The restaurant chain Wagamama is one of nearly 180 employers named by the government for not paying the National Minimum Wage (NMW). But the restaurant chain's case is notable for another reason: staff uniforms.
All in all, 43 businesses in the hospitality industry featured in the latest list, including names like TGI Friday’s and Marriott Hotels. Around 9,200 workers will receive £1.1m in unpaid wages, and the employers were slapped with £1.3m in penalties.
British-based asian food chain Wagamama topped the list, repaying an average of £50 to 2,630 employees. The Wagamama case, however, is interesting for another reason, however.
A spokesperson for the restaurant chain blamed its underpayment on an “inadvertent misunderstanding” of how minimum wage laws apply to staff uniforms.
Front-of-house staff are required to wear black jeans or a black skirt with their branded Wagamama top. The government considered this asking the staff to buy a uniform.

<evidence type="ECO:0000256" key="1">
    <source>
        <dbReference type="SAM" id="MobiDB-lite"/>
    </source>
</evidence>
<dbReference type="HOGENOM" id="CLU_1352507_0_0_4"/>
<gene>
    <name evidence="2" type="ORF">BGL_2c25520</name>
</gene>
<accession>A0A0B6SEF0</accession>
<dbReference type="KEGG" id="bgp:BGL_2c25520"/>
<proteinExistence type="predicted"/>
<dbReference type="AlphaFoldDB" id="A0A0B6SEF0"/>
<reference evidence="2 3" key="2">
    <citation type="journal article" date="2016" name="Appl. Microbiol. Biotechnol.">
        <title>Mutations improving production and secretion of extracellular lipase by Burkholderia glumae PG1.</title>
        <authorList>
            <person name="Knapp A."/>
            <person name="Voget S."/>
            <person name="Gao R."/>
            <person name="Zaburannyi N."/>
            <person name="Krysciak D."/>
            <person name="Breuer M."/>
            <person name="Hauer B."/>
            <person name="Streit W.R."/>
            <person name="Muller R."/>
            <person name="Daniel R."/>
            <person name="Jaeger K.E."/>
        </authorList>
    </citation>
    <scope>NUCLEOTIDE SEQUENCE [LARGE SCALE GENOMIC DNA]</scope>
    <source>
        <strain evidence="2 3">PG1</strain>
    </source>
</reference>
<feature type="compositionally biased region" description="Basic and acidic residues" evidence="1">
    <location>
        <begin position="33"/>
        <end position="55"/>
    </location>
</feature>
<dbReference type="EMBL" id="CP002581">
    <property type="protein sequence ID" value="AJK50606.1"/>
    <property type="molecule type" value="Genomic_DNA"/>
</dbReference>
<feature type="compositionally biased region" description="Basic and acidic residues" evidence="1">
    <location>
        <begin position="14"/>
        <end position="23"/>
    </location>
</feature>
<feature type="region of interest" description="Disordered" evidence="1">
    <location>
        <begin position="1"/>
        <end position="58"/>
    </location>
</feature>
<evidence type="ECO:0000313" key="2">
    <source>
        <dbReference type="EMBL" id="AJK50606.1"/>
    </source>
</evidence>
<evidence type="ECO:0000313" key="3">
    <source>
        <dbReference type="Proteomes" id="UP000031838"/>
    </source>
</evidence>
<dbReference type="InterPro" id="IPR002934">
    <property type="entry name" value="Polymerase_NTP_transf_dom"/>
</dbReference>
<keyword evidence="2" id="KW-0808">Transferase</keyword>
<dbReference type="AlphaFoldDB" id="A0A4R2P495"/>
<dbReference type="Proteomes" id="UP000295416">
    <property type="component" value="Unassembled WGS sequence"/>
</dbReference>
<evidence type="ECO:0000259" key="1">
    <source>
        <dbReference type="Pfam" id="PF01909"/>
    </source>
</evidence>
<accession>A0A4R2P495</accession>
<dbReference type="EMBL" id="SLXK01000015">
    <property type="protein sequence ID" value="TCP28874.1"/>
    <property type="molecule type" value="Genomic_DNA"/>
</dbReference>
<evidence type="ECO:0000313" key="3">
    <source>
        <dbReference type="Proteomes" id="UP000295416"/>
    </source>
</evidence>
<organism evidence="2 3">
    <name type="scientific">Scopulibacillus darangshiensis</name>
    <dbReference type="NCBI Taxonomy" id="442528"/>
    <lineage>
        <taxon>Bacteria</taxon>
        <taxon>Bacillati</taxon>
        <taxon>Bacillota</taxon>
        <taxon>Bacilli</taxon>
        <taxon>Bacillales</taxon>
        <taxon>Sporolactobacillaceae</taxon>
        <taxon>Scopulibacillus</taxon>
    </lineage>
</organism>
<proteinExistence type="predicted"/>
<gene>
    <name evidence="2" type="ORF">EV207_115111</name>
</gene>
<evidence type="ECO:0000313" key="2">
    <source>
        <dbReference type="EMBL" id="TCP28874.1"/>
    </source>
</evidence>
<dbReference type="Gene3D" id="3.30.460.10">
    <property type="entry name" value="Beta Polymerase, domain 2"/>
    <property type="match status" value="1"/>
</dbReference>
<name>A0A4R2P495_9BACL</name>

But as AccountingWEB member New Moon observed on Any Answers, “The case seems to centre around asking staff to wear a particular colour or style of clothing is effectively creating a uniform, even though the items of clothing don’t have a logo and would previously be called dual purpose by HMRC.”
Wagamama said it has updated its uniform policy and it will now pay “a uniform supplement to cover the black jeans”. But it still raises the question: Can non-logo clothes be treated as uniform for tax purposes?
In reply to New Moon’s query, SteLacca said, “I suspect that HMRC would maintain that the jeans are not a uniform, and that they serve a duality of purpose, and so are not an allowable expense, and the payment for them is a taxable benefit (or, if cash/wages - taxable via PAYE).”
RBW provided an excellent answer to the question, noting that it’s helpful to “to bear in mind that what is and isn't pay for NMW purposes is not and never was based on tax definitions”.
He concluded, “As far as I understand it, Wagamama's failure was that they didn’t pay a uniform allowance over and above the minimum wage. They just required employees to wear certain clothing. After deducting reasonable costs of such clothing from the pay the employees were left with a net rate of pay below the NMW.
“The employer could have avoided that NMW failure by (a) paying a specific allowance for clothing or (b) a rate of pay with sufficient headroom to cover the clothing. Either way as far as I can see there's no implication for tax.”